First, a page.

Central and Eastern European Meeting of Community -Supported Agriculture, 12-14 November 2021

EkoCentrum Wrocław, Poland
Bird Valley – Creative Meeting House, Nowa Wieś Wielka

Day 1

The Central and Eastern European meeting of CSA brought together participants from the Czech Republic, Poland, Slovakia, Hungary, Austria, France, and the UK. The first part of the event took place at the Environmental Education Centre EkoCentrum Wrocław, in the surroundings of a green autumn garden. We got to know each other through stories about our food experiences, but also through the plans and dreams we had for the meeting. There were opportunities for longer one-to-one conversations, for integrative and activating exercises, and for a shared vegan meal. In a break from the discussion, we tasted juices made from old apple varieties, offered to us by the Rezerwat Jabłek.

During the first presentations, Monika, Sam and Zsofi talked about local food initiatives and solidarity-based initiatives. They pointed out that one of the main activities used to strengthen social movements is mentoring, aimed at both food citizens as well as staff and trainers. For example, URGENCI uses e-learning, personal mentoring, and online webinars in its activities.

In Wojtek’s presentation we learned about the Dobrze Food Cooperative in Warsaw. The cooperative currently employs 15 people, runs two shops, is open to non-members, and numbers 450 members. It offers local products, but also, for example, bananas or coffee from the Zapatista cooperative. The variety of products stems from the desire to be an alternative to supermarkets, where you can get various type of imported goods.  The members of the cooperative maintain democratic governance within the association. They collaborate with around 40 different farms which sometimes creates strong, almost family-like, ties.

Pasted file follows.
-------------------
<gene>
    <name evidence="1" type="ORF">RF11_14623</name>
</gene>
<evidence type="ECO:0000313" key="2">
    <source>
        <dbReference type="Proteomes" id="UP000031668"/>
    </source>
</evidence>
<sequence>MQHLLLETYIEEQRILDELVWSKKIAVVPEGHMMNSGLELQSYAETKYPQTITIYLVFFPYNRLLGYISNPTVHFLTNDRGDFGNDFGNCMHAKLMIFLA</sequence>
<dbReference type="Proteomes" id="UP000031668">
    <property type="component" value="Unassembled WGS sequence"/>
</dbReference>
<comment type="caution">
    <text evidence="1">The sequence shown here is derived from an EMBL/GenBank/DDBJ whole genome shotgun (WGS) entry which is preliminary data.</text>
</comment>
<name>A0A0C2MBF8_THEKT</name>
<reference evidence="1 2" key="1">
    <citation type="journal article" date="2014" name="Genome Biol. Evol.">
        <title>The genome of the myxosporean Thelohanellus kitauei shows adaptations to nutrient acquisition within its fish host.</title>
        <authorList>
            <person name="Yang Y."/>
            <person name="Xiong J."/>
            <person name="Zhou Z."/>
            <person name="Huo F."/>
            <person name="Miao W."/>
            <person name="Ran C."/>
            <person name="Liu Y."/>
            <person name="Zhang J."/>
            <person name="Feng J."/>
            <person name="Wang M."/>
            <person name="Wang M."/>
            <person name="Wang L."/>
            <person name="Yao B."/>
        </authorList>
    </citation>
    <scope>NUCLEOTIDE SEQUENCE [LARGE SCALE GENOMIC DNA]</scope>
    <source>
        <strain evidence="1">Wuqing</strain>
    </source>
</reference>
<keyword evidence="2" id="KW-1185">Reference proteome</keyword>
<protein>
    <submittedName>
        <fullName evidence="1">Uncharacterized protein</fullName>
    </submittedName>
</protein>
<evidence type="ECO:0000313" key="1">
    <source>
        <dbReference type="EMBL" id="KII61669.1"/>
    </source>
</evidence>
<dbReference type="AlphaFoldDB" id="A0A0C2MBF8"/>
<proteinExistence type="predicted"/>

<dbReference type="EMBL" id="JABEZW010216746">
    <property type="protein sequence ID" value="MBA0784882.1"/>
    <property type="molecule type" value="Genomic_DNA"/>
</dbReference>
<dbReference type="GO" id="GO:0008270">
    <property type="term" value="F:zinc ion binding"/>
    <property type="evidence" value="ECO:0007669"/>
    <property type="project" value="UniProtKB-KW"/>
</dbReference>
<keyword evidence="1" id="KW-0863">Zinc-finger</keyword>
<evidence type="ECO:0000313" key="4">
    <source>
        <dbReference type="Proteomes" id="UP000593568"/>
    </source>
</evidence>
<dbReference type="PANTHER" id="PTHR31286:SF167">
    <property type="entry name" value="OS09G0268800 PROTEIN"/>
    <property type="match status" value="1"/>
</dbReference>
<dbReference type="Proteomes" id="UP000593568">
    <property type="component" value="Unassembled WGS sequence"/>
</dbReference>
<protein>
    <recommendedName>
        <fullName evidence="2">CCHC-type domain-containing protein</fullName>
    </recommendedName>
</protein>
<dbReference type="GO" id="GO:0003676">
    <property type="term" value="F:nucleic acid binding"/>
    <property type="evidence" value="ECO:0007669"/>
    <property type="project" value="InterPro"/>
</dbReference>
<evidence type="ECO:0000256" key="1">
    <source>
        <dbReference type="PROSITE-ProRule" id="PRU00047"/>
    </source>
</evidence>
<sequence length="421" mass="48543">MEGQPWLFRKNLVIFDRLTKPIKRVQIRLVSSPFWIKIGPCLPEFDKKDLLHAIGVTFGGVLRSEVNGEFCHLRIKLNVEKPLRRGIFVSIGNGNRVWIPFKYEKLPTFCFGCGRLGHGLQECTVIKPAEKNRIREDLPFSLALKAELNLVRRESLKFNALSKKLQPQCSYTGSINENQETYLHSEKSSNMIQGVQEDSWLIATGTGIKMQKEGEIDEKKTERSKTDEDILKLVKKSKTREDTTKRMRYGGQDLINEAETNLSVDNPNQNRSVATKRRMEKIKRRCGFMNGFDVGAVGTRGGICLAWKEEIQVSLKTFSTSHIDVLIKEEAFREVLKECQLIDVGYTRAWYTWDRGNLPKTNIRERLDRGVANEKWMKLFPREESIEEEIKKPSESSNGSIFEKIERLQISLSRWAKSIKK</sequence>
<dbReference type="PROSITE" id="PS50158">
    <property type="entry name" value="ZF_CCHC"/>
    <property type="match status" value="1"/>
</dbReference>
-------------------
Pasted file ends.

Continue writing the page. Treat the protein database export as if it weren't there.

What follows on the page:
During the next presentation, Tereza introduced the HOJNOST initiative, operating in Tišnov, Czech Republic. In 2012, a group of people founded the CSA, in cooperation with one farmer. They use abandoned fruit orchards to demonstrate how to identify local apple varieties or assess the condition of the trees. Between 2013 and 2017, the community operated as an informal initiative, meeting twice a week. In 2017, they founded an association. HOJNOST tries to follow the idea of zero waste: they use glass, reusable packaging, and order only dried products from wholesalers while sourcing fresh ones from the local market.

In the next presentation, Anča talked about her CSA, which she co-leads together with another person near Ostrava. The initiative was founded four years ago and Anča has been active in it for a year. The CSA includes 12 families. Their 1,000-square-metre field is located on private land. The coordinators see the current phase as a time of learning and experimentation. There are plans to set up an association next year.